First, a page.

The same is true with alcohol. It is a virtuous option not to drink, but requiring it puts us in a place where we cannot fully appreciate the blessings of God.

I said before, that logic of causing a brother to stumble must be used consistently. If someone is going to insist on abstaining from alcohol for their brother’s sake then they should never eat a Twinkie in front of a fat person, never drive a nice car in front of someone tempted to covet, never discuss controversial things with someone prone to anger, never have a baby around single people (because a baby requires sex to make that idea might cause a single person to stumble), etc. The list goes on… why should we only pick one example and live rigidly by it while ignoring all the others.

Of course if theological reasoning doesn’t work, you can always remind people that Elijah Craig, the inventor of bourbon, was a Baptist Pastor.

Categories: Faith, Spirits Tags: , , , ,

A quick thought on Power

August 11th, 2010 2 comments

Throughout Scripture there are some dominate themes regarding power:

  • God holds power but entrusts it to humanity.
  • Dominate (oppressive) power structures are always subverted.
  • The coming of the Kingdom of God results in the weak gaining power and prestige.
  • Power comes in weakness and sacrifice, not through dominance.

The examples of this are endless:

  • Jacob was the weaker, younger brother but fathered the 12 tribes of Israel.
  • King David was the runt of the bunch but became the most powerful King.
  • Gideon was chosen as a warrior leader because he was the least of those available; furthermore his army was culled to exclude the strongest.
  • Jesus was not a conquering King, but lived a submissive, sacrificial life.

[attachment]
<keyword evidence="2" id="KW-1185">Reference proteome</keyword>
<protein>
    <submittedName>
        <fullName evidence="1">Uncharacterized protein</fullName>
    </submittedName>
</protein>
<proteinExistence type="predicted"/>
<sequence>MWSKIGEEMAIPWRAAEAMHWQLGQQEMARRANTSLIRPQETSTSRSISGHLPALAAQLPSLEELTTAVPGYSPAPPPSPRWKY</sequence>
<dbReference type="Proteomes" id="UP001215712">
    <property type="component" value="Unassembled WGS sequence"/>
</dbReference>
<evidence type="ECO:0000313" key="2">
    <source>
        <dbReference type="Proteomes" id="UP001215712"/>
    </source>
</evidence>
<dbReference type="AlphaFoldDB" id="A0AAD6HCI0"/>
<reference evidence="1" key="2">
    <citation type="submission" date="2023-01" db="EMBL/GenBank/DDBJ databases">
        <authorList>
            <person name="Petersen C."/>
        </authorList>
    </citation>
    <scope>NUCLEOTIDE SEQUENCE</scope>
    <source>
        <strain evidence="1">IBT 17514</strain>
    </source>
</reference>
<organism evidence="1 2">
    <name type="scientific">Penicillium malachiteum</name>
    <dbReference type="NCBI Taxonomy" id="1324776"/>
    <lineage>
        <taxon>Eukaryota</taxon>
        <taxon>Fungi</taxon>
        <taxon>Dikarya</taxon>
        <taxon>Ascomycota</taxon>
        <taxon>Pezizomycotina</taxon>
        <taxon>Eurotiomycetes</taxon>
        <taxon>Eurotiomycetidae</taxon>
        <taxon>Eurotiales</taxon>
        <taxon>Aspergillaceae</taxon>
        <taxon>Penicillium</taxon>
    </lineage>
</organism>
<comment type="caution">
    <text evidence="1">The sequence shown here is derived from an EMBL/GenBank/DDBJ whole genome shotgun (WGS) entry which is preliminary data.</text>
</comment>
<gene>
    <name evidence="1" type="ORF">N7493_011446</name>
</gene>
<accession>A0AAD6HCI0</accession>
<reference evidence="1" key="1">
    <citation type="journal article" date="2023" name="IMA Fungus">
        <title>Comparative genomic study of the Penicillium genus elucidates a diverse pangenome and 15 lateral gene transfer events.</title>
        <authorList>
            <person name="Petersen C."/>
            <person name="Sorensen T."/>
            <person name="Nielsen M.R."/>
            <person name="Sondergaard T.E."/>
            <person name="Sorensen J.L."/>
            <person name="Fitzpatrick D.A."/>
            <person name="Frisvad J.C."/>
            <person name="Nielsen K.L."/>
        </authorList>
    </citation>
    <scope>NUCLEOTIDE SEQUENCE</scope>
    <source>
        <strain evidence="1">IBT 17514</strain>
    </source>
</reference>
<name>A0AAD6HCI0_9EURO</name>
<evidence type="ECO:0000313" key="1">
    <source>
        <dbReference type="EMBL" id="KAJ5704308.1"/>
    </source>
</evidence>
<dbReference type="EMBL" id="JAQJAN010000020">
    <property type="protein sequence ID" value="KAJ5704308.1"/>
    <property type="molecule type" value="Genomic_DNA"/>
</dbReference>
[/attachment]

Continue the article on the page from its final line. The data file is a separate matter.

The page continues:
• The disciples were not leaders or scholars, they were regular guys entrusted with the future of the church.

The list goes on…

Despite this clear trajectory of power (re)distribution in the Kingdom, we still live in a day and time where the rich and the educated and the privileged lead the way.

What pains me the most is when scripture is used to justify and embolden the (oppressive) power structures – especially when it happens in the church.

When will we learn?  It is time for educated, rich, white, western males to step down and learn from those on the fringe.  I am convinced the gospel and Christianity can only truly makes sense when it includes and is led by those society has overlooked and disenfranchised.

My friend Terry posted a quick blog entry the other day on similar issues.  You can read it here.

Evolution of type design and the quest for Christian truth

September 2nd, 2009 No comments

I used to worry about what was true.  Now I spend more time trying to figure out what truth is.

At this stage of the game I find if I strongly disagree with someone, especially on theological matters, is often isn’t because we have come to different conclusions, but rather because we are asking different questions.